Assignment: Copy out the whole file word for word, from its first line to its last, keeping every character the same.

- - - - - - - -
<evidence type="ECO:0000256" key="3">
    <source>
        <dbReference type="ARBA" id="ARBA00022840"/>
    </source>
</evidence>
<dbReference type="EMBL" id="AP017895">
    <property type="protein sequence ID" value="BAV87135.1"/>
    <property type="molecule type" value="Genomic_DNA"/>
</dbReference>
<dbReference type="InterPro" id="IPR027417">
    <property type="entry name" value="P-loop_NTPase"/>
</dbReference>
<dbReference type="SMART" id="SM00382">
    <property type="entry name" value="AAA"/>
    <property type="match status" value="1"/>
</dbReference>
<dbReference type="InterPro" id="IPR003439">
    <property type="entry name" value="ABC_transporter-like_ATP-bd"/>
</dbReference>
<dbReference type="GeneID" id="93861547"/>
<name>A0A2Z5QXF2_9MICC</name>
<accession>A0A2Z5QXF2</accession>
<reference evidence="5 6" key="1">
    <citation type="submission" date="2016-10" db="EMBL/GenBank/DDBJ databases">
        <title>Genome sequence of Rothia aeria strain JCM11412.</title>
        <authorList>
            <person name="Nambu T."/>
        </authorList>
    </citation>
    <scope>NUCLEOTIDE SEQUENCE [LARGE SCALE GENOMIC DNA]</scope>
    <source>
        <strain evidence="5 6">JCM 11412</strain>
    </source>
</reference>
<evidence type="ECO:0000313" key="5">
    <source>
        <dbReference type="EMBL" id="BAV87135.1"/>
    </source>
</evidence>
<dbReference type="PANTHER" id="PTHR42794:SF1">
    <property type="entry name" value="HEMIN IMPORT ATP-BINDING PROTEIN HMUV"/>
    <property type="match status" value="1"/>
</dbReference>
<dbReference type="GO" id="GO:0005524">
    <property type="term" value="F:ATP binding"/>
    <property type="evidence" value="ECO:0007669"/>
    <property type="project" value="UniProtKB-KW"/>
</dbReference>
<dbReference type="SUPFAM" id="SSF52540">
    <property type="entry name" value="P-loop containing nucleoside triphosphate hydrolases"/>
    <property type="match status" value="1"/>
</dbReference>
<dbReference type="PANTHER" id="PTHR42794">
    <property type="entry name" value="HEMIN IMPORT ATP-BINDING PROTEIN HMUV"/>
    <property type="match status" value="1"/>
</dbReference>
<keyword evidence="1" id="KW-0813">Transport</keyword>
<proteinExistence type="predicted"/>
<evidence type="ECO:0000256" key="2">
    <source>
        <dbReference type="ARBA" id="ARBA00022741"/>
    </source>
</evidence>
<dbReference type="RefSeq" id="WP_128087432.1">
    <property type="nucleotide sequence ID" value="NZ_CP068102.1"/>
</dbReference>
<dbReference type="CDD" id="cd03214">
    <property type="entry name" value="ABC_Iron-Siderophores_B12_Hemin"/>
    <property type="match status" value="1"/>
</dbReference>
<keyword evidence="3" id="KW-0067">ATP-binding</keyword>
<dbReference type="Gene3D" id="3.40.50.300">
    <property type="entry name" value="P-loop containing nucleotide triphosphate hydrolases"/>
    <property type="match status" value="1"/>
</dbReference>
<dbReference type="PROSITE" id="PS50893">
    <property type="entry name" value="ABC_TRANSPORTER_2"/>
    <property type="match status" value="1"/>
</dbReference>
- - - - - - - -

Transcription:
<evidence type="ECO:0000256" key="3">
    <source>
        <dbReference type="ARBA" id="ARBA00022840"/>
    </source>
</evidence>
<dbReference type="EMBL" id="AP017895">
    <property type="protein sequence ID" value="BAV87135.1"/>
    <property type="molecule type" value="Genomic_DNA"/>
</dbReference>
<dbReference type="InterPro" id="IPR027417">
    <property type="entry name" value="P-loop_NTPase"/>
</dbReference>
<dbReference type="SMART" id="SM00382">
    <property type="entry name" value="AAA"/>
    <property type="match status" value="1"/>
</dbReference>
<dbReference type="InterPro" id="IPR003439">
    <property type="entry name" value="ABC_transporter-like_ATP-bd"/>
</dbReference>
<dbReference type="GeneID" id="93861547"/>
<name>A0A2Z5QXF2_9MICC</name>
<accession>A0A2Z5QXF2</accession>
<reference evidence="5 6" key="1">
    <citation type="submission" date="2016-10" db="EMBL/GenBank/DDBJ databases">
        <title>Genome sequence of Rothia aeria strain JCM11412.</title>
        <authorList>
            <person name="Nambu T."/>
        </authorList>
    </citation>
    <scope>NUCLEOTIDE SEQUENCE [LARGE SCALE GENOMIC DNA]</scope>
    <source>
        <strain evidence="5 6">JCM 11412</strain>
    </source>
</reference>
<evidence type="ECO:0000313" key="5">
    <source>
        <dbReference type="EMBL" id="BAV87135.1"/>
    </source>
</evidence>
<dbReference type="PANTHER" id="PTHR42794:SF1">
    <property type="entry name" value="HEMIN IMPORT ATP-BINDING PROTEIN HMUV"/>
    <property type="match status" value="1"/>
</dbReference>
<dbReference type="GO" id="GO:0005524">
    <property type="term" value="F:ATP binding"/>
    <property type="evidence" value="ECO:0007669"/>
    <property type="project" value="UniProtKB-KW"/>
</dbReference>
<dbReference type="SUPFAM" id="SSF52540">
    <property type="entry name" value="P-loop containing nucleoside triphosphate hydrolases"/>
    <property type="match status" value="1"/>
</dbReference>
<dbReference type="PANTHER" id="PTHR42794">
    <property type="entry name" value="HEMIN IMPORT ATP-BINDING PROTEIN HMUV"/>
    <property type="match status" value="1"/>
</dbReference>
<keyword evidence="1" id="KW-0813">Transport</keyword>
<proteinExistence type="predicted"/>
<evidence type="ECO:0000256" key="2">
    <source>
        <dbReference type="ARBA" id="ARBA00022741"/>
    </source>
</evidence>
<dbReference type="RefSeq" id="WP_128087432.1">
    <property type="nucleotide sequence ID" value="NZ_CP068102.1"/>
</dbReference>
<dbReference type="CDD" id="cd03214">
    <property type="entry name" value="ABC_Iron-Siderophores_B12_Hemin"/>
    <property type="match status" value="1"/>
</dbReference>
<keyword evidence="3" id="KW-0067">ATP-binding</keyword>
<dbReference type="Gene3D" id="3.40.50.300">
    <property type="entry name" value="P-loop containing nucleotide triphosphate hydrolases"/>
    <property type="match status" value="1"/>
</dbReference>
<dbReference type="PROSITE" id="PS50893">
    <property type="entry name" value="ABC_TRANSPORTER_2"/>
    <property type="match status" value="1"/>
</dbReference>